You really have to hand it to Carrizo Oil & Gas (NASDAQ: CRZO ) . In 2010, management was honest enough to admit that its domestic, dry-gas focused shale strategy wasn't working. Since then Carrizo has been on a quest to transform itself into a shale oil play. It most certainly has done so. Carrizo sold off most of its core shale gas assets in North Texas, and has actively acquired assets in liquids-rich shales such as the Niobrara, the Utica, and most of all the Eagle Ford.
Since 2012 Carrizo has really grown its oil production, with the Eagle Ford driving the trend. This is important because oil currently carries higher returns and margins than does dry gas.
Last year Carrizo wowed investors by increasing its oil production target from 30% to 45%, and finished the year with oil production 48% higher than in 2012.
Three or four years ago, many believed that shale oil production would begin decelerating by now. But if Carrizo's guidance is any indication, that deceleration has not come yet. Management has set an ambitious goal of 50% oil production growth in 2014. Here is how management plans on achieving this.
Eagle Ford focus
Quite a few of today's fast-growing E&P names got their start in the Eagle Ford shale. Take EOG Resources (NYSE: EOG ) , for example, which continues to grow its production in the high 20% range this year. Like EOG, much of Carrizo's operations are in the Eagle Ford.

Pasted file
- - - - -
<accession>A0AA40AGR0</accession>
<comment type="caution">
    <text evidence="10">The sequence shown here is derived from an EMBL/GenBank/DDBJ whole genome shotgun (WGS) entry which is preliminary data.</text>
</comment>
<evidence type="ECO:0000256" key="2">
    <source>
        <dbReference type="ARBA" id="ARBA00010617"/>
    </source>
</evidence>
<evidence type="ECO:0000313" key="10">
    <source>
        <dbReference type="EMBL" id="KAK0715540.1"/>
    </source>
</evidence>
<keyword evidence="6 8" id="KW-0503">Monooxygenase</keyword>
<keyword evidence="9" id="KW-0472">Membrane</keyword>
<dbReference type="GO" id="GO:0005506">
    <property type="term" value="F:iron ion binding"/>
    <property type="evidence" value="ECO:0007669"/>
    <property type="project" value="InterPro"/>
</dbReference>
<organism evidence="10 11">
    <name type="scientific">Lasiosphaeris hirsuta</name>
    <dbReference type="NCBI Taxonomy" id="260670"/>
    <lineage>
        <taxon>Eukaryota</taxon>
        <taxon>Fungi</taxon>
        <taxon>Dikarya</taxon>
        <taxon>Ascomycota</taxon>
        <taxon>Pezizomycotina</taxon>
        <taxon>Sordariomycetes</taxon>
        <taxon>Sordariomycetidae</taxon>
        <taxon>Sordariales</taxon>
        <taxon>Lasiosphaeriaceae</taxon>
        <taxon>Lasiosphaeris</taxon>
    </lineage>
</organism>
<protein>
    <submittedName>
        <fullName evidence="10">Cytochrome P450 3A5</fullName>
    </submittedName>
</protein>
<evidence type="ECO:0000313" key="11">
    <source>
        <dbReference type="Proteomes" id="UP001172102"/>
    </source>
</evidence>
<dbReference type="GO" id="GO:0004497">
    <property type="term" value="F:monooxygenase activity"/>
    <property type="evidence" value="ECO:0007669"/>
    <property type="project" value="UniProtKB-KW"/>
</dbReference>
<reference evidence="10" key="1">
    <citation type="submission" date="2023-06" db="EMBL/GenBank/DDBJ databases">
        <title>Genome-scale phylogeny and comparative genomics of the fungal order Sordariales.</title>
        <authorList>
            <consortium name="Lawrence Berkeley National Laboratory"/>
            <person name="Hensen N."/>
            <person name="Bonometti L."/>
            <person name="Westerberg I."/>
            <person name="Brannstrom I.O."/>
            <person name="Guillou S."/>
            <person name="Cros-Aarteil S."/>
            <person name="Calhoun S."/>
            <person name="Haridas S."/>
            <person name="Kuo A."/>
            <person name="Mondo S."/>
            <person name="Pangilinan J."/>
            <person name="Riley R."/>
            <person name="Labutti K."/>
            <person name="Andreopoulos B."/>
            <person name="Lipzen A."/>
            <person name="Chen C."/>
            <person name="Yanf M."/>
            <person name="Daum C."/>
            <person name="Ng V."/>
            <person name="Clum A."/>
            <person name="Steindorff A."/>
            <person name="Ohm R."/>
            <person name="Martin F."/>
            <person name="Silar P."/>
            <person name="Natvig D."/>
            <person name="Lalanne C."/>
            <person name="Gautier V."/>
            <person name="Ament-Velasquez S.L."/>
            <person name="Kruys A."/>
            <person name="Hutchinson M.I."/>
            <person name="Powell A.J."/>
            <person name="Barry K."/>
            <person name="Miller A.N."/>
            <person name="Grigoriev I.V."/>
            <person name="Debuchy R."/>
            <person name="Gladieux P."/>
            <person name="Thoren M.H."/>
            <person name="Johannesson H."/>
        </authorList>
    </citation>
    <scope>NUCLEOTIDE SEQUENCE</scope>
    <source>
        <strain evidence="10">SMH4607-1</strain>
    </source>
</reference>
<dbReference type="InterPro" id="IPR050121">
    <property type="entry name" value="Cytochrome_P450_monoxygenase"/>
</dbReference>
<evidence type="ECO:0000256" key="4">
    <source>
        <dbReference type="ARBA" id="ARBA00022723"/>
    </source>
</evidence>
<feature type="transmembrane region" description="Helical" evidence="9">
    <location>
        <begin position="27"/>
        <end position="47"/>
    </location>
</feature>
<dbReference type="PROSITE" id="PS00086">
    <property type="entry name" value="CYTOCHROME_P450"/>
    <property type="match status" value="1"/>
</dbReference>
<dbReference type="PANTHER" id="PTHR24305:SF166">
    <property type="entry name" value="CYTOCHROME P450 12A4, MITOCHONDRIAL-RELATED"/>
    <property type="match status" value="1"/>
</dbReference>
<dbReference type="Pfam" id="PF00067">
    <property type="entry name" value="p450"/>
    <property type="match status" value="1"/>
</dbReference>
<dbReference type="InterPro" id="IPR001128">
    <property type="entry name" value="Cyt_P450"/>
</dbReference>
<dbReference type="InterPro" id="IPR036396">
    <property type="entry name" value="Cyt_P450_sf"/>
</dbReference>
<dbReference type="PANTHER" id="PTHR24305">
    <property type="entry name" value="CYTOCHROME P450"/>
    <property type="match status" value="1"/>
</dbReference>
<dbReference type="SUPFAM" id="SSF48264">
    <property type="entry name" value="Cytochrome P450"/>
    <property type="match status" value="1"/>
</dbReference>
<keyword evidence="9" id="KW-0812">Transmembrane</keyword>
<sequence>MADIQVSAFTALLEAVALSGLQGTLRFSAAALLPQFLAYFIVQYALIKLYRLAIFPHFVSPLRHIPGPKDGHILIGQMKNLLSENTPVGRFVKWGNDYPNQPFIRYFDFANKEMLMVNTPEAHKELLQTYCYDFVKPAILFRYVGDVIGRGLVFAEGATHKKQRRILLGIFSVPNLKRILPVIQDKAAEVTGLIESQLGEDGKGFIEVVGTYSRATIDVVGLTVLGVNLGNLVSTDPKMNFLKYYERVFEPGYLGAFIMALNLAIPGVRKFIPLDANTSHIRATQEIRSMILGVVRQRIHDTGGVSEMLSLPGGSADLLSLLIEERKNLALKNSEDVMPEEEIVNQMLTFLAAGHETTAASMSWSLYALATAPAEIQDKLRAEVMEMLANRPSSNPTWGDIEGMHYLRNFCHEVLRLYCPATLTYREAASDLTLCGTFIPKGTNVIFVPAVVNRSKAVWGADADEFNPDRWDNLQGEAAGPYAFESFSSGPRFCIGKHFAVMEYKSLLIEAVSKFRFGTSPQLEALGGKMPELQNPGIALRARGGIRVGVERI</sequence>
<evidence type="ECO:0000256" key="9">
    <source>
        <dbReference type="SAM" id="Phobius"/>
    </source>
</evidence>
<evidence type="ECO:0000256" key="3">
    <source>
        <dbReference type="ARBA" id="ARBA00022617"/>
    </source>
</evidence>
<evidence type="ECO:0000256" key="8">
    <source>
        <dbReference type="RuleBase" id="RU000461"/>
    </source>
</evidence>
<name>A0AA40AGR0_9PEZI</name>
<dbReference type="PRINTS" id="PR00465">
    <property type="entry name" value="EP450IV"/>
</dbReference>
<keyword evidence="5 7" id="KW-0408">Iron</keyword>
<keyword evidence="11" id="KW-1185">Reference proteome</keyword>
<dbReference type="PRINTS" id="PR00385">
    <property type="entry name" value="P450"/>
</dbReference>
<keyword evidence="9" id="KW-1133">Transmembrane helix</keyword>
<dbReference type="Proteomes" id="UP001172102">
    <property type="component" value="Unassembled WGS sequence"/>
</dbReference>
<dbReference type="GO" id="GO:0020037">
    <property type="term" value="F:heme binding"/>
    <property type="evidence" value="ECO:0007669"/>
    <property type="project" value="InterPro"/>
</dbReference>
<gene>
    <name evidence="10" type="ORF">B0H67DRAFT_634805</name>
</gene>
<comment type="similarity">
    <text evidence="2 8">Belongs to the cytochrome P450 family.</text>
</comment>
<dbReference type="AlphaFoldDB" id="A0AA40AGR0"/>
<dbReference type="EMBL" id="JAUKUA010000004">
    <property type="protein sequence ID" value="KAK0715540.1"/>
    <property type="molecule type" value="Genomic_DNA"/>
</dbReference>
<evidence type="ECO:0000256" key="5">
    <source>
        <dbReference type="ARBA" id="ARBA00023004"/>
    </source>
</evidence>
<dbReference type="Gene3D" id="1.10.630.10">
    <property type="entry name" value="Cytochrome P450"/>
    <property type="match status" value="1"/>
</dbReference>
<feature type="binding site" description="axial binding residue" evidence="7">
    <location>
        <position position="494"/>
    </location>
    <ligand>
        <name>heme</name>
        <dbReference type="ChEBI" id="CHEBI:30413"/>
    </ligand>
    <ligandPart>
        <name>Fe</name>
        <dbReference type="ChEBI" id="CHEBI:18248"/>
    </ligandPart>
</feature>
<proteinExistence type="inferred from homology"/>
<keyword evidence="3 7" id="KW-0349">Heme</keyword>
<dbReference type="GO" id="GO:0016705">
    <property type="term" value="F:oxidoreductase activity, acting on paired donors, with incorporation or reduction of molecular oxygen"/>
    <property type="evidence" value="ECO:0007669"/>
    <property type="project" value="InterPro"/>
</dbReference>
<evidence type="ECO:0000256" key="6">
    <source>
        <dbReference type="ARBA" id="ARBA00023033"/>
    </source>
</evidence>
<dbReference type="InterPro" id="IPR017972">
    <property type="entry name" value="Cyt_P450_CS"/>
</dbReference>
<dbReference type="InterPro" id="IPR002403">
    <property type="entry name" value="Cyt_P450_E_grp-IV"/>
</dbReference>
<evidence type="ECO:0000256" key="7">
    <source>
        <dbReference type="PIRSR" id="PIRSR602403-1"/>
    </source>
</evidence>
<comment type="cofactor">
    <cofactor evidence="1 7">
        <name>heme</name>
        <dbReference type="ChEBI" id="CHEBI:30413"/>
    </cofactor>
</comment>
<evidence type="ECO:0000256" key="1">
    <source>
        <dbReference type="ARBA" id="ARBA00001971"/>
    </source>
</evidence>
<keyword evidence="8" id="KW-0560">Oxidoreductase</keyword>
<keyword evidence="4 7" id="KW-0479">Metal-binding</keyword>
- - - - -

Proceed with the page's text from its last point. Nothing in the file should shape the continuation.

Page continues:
As we can see here, a majority of Carrizo's capital spending in 2014 will be funneled to one of the premier, mostly explored shale plays in the US; the Eagle Ford.
This year Carrizo will dedicate three rigs to the Eagle Ford, but management has commented that it could commit up to six rigs and drill straight through until 2019. As of now, Carrizo has drilled only 96 wells but has a probable inventory of 576 more wells which it can drill.
Carrizo's liquids-rich positioning in the Utica has thus far made this play a success, with early well economics comparable to those in the Eagle Ford. For example, at $85 oil, Carrizo's Utica wells are yielding a very nice 62% return. In 2014, Carrizo will drill and complete nine wells in the Utica.
Efficiencies and downspacing
When shale drilling began last decade, operations and equipment were more geared toward basin drilling, and hence were very inefficient in the shale. Many questioned how long shale drilling could go on in such a manner.
For their part, Carrizo's shale operations are unmistakably improving. Two new generations of rigs have resulted in cost reduction and increased footage drilled. More lateral stages are being pumped per day, and doing so costs less than it did just a couple years ago.
Well downspacing also looks to add another 300 wells to Carrizo's probable inventory. I believe that additional upside could be realized as the Utica is developed.
Carrizo's production growth is driven by the Eagle Ford. However, the Utica is also providing some good economics and later potential for additional production growth. Finally, efficiencies are improving profitability and continuing to add potential inventory. Although Carrizo's stock price has run up from 2012 levels, I believe the market is undervaluing the company's probable reserves. Therefore, Carrizo is still a good buy right here.
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